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Take Me To Your Artist

SETI Institute artists are being inspired by our search for alien life.

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If one thing animates scientists looking for life elsewhere in the universe, it is the power of cultural exchange—not just with alien species, but also, in more modest ways, among our own species. In 2010 Jill Tarter, then the director of the SETI Institute, met Charles Lindsay, a geologist turned artist, photographer, and musician who had just been awarded a Guggenheim Fellowship. She told him about the wide-ranging research happening at the institute and invited him to visit its observatory. He became “a beta test,” as he put it, for the institute’s artist-in residence program.

Some of the products of that program are now on display at New Museum Los Gatos in California through March 2017. The exhibition, called “Making Contact,” shows what happens when contemporary artists and leading scientists exchange worldviews or, rather, universeviews. “There’s not an artist I’ve met who doesn’t think the idea of an artist-in-residence program at SETI Institute is just about the coolest thing they’ve ever heard,” said Lindsay, who is now director of the residency program. “The scientists to a person have loved it.”

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Art can convey a deeper understanding of science rather than surface-level information.

So far, half a dozen artists have come through the program, with another half dozen doing their residency now. Each residency lasts two years—a year to meet and talk to some of the institute’s nearly 70 scientists, a year to create a project inspired by the science.

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Astrobiologist Laurance Doyle, who has studied everything from extrasolar-planet detection to quantum effects in astronomy to humpback whale songs, said the program has made it more clear to him how art can convey a deeper understanding of science rather than surface-level information. “I can see the value of art a lot more clearly than I did before,” he said, adding that art conveys the motivation behind the science and helps people grasp what’s intriguing and exciting about it. He has applied some of these lessons to his own presentations.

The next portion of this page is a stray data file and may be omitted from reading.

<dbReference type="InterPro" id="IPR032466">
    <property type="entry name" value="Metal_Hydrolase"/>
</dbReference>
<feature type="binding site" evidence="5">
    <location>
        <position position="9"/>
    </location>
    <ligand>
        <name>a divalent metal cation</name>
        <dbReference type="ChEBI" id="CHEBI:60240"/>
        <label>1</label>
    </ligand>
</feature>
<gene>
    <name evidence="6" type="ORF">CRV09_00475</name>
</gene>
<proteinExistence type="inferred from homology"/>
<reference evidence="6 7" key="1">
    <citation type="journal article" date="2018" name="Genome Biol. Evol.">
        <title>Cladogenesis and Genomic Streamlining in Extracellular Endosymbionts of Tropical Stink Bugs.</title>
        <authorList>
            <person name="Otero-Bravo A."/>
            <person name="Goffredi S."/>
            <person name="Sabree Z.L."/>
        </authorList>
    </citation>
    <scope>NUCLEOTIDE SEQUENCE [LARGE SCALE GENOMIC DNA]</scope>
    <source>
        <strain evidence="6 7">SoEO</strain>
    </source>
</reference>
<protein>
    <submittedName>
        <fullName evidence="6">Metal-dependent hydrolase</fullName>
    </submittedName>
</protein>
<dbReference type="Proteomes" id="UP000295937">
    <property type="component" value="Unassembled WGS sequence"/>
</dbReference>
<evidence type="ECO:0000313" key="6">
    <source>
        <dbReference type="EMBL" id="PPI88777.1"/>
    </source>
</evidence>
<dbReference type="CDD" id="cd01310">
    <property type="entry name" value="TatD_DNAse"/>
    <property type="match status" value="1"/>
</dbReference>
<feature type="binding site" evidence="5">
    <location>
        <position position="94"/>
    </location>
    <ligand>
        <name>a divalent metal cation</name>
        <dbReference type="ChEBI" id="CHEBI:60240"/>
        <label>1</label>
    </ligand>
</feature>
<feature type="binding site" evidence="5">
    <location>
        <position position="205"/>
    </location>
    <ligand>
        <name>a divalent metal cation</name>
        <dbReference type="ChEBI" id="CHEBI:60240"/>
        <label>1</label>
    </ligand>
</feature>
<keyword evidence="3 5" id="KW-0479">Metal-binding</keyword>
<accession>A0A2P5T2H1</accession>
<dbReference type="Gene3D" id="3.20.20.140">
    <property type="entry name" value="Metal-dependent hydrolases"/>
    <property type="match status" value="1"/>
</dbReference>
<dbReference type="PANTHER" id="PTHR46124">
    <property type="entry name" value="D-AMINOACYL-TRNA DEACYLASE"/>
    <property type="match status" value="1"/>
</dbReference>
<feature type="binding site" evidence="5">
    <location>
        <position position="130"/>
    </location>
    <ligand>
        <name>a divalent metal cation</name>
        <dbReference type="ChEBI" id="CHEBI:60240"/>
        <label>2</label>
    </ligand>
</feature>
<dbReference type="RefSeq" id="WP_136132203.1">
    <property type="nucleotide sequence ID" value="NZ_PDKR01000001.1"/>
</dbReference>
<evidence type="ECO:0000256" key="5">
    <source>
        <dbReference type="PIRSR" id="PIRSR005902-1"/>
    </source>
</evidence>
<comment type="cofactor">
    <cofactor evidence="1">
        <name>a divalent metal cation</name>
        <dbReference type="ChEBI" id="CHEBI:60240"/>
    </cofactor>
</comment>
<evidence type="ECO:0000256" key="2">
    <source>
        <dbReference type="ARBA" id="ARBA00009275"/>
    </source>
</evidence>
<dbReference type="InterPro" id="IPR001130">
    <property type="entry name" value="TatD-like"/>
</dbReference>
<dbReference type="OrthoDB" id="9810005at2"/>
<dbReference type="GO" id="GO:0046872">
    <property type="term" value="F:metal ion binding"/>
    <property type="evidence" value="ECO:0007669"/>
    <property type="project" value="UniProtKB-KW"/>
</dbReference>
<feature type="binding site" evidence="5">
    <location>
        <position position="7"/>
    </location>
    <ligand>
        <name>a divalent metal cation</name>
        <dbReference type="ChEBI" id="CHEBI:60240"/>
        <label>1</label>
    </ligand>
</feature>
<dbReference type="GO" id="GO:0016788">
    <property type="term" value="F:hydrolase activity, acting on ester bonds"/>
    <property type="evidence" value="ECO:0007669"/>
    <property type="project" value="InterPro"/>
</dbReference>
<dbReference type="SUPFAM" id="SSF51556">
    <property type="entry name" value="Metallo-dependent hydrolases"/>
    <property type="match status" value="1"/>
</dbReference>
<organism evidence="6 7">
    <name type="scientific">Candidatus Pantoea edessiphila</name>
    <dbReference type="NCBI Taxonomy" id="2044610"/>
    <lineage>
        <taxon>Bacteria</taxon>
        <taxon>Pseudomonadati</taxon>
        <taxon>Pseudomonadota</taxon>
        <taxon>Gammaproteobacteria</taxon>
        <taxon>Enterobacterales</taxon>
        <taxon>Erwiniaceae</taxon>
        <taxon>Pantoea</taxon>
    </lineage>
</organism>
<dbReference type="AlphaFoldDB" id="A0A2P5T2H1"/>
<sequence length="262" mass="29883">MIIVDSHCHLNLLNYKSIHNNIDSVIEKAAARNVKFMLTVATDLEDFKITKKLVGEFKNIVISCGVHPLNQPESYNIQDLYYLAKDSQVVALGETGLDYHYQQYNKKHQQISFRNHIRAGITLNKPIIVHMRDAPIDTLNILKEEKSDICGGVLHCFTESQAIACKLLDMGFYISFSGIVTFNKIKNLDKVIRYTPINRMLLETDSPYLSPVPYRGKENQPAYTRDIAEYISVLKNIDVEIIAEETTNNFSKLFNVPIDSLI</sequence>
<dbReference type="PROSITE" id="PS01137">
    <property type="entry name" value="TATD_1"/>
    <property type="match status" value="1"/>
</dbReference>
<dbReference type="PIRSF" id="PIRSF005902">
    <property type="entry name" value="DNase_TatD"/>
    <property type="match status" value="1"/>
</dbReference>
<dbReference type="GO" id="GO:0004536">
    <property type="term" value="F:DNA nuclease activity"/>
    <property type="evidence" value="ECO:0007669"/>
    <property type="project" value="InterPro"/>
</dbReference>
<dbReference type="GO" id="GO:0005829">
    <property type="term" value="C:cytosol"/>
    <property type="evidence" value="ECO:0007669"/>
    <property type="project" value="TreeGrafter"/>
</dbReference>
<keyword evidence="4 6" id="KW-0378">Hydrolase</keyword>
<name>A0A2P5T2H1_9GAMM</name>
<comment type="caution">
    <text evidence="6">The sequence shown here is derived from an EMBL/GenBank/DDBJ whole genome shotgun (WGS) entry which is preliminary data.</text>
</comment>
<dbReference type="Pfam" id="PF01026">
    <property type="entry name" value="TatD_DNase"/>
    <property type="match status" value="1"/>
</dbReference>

We’ve selected three projects from the exhibition that explore what’s in the universe beyond our horizons.

dear diaryArtist Martin Wilner’s interpretations of scientist Mark Showalter’s email correspondence (top, July 2015) and scientist Laurance Doyle’s email correspondence from November 2015. Martin Wilner and Sperone Westwater

“Making History,” by artist and psychiatrist Martin Wilner, looks at first glance like pages torn from a wall calendar. But there are no dates, no days of the weeks, and no notes about appointments or holidays. The artwork is a stylized representation of the daily email correspondence Wilner had with 12 SETI Institute scientists, one per month. In each would-be calendar square, Wilner has drawn something tied to the scientist’s email from that day. Over the course of the month, the eclectic mix of miniatures coalesces into a coherent picture. On the other side of the page, Wilner reproduces the entire correspondence in word art. “I’m not trying to depict the totality of a person’s mind or their life, but to capture something meaningful about this shared experience,” he said.

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“I can see the value of art a lot more clearly than I did before.”